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Travel or Career? Occupational Therapist Chooses Both

Many young college graduates choose to take time off for travel before they return home to the realities of work, and their education and travel bills.  But a few are fortunate enough to find a career that allows them to make a good living while they travel around the country and abroad—when and where they want

John Reedy, OT, Travelers Has His Time in the Sun.jpgJohn Reedy, MS, OTR/L, counts himself among the fortunate few, working as an allied healthcare traveler with Club Staffing Two of the things he enjoys most about his occupational therapy travel career: the ability to choose interesting places for his work and the chance to take time off between assignments, without losing medical benefits. He has traveled domestically and also to China, Japan and Thailand.

Telling his allied travel story

Reedy had recently returned from overseas when he saw that Club Staffing was offering prizes to allied healthcare travelers who shared their stories.

“I was having my morning coffee and thought, ‘Well, if they like it I’ll win, and if not, I’ll just enjoy my coffee,” he remembered.  He subsequently won the $100 prize in February and is now entered to win a $5,000 prize.  

In his submission, he wrote:

“I will just brag about my time as a traveler and the life it has afforded me these past years. Currently, I am waiting for my next contract to start after my two-month hiatus to Thailand. I’m thankful my career as a traveler has helped me see breathtaking mountains, oceans, hike, experience great nature, cross the ocean for fun, experience deserts and glaciers.

As a kid growing up in Buffalo, N.Y., to a working-class family, I never imagined I would be able to mountain bike across the western slope of Colorado, snowboard down giant mountains, buy a motorcycle for the expansive Midwest highways or afford to go to foreign countries such as China and see coasts unknown.

I was able to not only travel but save money and afford a living wage when many of my friends were struggling to pay rent. I can only urge anyone that is reading that has a desire to travel to think about what you wish and seize an opportunity.”

FIND your allied travel opportunities with Club Staffing.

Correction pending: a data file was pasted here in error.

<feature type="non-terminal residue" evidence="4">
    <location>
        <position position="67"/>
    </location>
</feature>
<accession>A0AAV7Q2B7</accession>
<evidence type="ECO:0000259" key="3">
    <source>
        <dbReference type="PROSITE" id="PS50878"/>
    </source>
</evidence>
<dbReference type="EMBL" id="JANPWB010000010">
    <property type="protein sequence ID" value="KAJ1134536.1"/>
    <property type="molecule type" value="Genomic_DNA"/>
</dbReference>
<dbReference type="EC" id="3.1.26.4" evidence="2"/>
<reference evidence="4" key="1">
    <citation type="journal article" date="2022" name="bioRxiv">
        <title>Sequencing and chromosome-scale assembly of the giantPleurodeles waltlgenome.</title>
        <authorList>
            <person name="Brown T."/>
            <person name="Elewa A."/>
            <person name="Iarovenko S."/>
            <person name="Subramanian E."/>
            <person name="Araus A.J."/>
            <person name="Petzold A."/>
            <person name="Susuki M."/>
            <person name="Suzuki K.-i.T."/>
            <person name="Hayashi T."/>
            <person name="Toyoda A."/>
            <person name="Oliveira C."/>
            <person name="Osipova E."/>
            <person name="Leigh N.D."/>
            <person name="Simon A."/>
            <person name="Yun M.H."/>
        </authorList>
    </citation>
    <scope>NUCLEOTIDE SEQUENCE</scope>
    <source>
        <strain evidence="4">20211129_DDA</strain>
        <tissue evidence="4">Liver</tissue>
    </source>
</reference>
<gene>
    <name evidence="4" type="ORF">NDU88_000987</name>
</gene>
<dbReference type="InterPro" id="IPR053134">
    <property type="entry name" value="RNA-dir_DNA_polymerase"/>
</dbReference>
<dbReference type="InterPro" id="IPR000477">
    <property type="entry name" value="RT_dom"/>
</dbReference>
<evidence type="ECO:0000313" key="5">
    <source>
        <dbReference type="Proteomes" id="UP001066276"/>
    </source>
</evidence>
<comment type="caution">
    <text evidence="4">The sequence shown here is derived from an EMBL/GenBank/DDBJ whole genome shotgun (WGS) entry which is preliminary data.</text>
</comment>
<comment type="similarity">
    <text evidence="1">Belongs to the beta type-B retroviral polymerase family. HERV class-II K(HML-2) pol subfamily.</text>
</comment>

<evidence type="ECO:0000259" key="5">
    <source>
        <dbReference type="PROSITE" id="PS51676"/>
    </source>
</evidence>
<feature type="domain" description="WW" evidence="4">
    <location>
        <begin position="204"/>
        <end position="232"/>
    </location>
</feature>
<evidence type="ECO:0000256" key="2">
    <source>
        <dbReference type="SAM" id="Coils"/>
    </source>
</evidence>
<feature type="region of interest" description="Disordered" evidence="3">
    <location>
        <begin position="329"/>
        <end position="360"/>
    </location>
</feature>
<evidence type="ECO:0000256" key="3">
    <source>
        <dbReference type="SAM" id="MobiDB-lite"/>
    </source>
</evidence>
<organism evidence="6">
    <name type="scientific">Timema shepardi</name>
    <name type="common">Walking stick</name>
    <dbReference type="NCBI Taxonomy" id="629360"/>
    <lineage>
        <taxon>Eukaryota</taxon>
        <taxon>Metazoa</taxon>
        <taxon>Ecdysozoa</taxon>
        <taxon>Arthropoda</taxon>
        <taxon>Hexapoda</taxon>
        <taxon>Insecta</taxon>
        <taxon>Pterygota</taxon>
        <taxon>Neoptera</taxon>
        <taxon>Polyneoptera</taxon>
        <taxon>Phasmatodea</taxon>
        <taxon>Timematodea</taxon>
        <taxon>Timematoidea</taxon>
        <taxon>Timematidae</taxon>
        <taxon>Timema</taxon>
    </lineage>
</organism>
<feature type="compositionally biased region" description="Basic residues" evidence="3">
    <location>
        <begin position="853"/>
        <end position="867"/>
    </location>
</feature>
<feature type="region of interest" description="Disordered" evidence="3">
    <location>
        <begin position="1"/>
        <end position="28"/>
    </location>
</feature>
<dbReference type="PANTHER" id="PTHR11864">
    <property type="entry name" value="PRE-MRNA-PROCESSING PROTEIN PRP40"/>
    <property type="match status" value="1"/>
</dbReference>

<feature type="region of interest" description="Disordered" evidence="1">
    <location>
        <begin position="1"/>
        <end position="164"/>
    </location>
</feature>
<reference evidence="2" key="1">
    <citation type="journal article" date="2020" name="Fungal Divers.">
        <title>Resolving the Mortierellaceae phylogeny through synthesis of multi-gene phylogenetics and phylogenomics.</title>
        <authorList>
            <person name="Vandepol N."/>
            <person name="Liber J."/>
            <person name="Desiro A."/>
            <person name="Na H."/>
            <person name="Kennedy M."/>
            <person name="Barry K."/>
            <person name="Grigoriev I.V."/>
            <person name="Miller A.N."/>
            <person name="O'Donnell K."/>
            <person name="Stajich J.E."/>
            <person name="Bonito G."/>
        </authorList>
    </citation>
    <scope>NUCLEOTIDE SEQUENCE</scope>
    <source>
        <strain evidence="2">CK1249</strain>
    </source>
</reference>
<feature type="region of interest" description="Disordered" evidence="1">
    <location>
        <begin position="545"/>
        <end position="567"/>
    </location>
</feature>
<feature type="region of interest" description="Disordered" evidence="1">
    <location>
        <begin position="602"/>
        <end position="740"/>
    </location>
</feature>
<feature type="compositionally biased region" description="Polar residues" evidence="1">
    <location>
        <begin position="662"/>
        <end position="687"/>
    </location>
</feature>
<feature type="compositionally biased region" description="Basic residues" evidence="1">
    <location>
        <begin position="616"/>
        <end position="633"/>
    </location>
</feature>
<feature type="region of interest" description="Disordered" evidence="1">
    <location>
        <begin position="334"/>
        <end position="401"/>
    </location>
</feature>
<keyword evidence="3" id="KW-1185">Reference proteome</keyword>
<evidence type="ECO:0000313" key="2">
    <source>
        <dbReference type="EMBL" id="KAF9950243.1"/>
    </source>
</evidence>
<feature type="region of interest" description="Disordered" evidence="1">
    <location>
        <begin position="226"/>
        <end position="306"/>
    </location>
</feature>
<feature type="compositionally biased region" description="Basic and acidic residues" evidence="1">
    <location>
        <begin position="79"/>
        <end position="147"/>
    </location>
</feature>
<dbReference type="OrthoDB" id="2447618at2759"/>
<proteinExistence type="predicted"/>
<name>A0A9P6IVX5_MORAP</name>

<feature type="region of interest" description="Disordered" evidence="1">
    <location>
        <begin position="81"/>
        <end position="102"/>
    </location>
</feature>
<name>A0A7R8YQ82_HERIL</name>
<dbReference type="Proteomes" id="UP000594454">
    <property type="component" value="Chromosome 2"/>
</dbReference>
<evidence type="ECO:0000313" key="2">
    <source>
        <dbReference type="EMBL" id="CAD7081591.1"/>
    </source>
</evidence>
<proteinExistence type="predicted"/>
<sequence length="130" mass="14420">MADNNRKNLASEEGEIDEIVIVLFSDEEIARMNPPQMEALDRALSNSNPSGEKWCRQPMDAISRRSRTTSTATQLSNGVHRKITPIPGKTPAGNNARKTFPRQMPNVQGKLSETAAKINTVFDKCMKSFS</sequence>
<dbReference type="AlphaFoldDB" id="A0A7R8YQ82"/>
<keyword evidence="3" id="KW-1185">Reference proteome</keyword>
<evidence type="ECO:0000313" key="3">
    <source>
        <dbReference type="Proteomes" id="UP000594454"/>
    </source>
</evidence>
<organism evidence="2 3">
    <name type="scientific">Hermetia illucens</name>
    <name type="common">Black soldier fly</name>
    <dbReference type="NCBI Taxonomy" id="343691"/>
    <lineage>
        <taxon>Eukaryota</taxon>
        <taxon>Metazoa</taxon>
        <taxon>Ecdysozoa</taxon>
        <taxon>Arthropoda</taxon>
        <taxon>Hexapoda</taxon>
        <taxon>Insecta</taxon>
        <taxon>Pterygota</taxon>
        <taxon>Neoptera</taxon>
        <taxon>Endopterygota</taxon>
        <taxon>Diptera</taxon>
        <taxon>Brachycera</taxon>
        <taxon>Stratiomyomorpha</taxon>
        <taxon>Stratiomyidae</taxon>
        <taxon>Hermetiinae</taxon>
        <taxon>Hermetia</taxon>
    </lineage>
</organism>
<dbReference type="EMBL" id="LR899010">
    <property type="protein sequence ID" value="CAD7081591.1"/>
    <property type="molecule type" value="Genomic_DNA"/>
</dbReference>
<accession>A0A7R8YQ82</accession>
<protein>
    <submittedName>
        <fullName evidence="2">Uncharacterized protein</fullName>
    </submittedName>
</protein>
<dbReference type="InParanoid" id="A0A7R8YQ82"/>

Seizing the career, lifestyle and financial benefits

Reedy chose to pursue a career as an occupational therapist after seeing a poster advertising the career that said, “Living Life to the Fullest.” That philosophy appealed to him—for him and his patients.  He was also interested to learn about the human nervous system and the different technologies used in the field.

It wasn’t long before he finished his education and started on his travel therapy career. On his 23rd birthday, he was already under contract as an allied traveler, had his car packed and was ready to drive west.

“As a traveler, I’ve learned about getting out more and trying new things.  I never expected to get into mountain biking or meet the people I have. I’ve also learned about responsibility. Some of my friends are still paying off loans and living at home. Being a traveler helps with ‘adulting,’” he laughed. “But I also try not to ‘adult’ too hard—basically I’m just a hippie with a paycheck.”

Reedy has primarily taken his travel OT jobs in Colorado.

“I loved living on the Western Slope of Colorado—it is full of lots of small towns where people will talk to you and you can get some cool pictures.  Colorado Springs was great because you have the mountain view and everyone is pretty active.  I could go mountain biking one day and skiing the next. I also did some training in Savannah, Georgia, and that was gorgeous,” he remarked.

Reedy says he’d like to have assignments in Seattle or another Northwest city, and in the Southeast, perhaps in Tennessee or New Orleans, before he transitions out of traveling. 

One of the benefits of having a series of 13-week OT jobs is that it has helped him to discover the work setting he most enjoys.

“I think my ideal job is doing hospital rehabilitation for neurological conditions. I’ve also worked in ambulatory and long-term care,” he noted. “I’ve also found that the ‘daily grind’ is much less of a grind when I’m working somewhere new!”


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